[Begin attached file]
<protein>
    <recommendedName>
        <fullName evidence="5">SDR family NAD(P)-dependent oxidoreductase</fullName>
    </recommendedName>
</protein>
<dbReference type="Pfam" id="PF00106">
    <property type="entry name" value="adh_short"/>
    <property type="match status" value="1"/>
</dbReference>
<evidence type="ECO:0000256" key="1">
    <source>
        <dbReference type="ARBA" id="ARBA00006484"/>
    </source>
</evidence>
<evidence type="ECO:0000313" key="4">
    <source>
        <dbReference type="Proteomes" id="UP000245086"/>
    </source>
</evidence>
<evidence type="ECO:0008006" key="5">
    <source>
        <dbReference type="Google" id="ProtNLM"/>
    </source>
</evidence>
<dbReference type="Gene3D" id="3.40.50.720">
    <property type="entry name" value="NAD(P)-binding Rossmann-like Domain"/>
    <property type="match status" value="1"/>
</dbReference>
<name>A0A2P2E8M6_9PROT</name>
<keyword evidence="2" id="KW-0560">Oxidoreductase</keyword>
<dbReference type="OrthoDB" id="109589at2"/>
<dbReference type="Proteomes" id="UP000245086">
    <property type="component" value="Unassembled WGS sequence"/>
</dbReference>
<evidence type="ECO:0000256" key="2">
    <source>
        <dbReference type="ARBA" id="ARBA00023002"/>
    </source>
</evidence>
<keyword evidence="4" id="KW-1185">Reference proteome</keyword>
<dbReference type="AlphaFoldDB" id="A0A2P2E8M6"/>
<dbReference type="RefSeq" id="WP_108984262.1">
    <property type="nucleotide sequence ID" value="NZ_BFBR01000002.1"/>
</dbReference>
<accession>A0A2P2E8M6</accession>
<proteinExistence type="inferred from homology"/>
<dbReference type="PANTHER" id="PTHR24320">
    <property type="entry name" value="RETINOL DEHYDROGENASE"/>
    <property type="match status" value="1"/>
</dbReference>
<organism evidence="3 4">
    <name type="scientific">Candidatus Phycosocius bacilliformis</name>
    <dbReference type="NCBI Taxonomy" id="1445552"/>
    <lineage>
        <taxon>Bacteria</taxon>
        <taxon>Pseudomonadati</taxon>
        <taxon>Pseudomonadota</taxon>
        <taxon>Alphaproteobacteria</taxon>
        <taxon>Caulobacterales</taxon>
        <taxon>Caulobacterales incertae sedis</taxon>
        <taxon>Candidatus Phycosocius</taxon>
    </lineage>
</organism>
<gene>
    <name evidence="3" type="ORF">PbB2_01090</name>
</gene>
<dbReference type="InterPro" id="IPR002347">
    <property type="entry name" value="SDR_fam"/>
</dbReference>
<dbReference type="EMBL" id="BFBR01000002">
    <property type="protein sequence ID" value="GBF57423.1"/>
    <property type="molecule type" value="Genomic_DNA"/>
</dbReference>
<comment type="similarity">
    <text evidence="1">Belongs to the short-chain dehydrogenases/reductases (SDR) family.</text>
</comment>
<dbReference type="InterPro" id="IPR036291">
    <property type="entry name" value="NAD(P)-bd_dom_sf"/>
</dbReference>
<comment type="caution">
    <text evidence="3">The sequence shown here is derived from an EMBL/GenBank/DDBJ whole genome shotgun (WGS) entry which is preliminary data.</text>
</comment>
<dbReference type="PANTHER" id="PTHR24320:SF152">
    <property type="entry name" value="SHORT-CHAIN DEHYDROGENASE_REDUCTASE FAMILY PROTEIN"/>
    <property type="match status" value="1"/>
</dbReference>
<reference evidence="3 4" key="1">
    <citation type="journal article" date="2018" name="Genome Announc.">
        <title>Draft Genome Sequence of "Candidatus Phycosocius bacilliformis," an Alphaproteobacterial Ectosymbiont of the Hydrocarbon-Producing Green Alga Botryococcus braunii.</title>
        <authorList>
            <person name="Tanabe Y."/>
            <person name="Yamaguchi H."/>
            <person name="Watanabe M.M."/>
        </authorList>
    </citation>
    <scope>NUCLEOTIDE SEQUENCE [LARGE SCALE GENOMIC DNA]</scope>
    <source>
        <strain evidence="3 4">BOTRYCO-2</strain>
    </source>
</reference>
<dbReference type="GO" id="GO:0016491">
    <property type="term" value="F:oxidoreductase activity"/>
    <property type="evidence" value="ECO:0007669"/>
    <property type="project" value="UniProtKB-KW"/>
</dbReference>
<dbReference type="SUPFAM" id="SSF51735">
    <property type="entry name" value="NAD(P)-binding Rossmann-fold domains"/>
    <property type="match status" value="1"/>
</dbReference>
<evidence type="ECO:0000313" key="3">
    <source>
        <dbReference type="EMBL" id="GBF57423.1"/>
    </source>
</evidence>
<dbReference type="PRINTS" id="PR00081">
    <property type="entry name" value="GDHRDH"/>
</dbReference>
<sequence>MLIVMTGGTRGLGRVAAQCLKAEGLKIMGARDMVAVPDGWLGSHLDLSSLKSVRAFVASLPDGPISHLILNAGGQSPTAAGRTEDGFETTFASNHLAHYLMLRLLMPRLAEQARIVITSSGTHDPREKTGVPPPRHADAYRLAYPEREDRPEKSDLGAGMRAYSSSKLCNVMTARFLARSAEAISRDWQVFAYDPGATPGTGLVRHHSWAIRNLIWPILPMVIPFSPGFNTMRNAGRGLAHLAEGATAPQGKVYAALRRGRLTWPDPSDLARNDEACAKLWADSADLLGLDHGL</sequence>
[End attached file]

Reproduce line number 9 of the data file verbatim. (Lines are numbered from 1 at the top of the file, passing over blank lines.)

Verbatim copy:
</dbReference>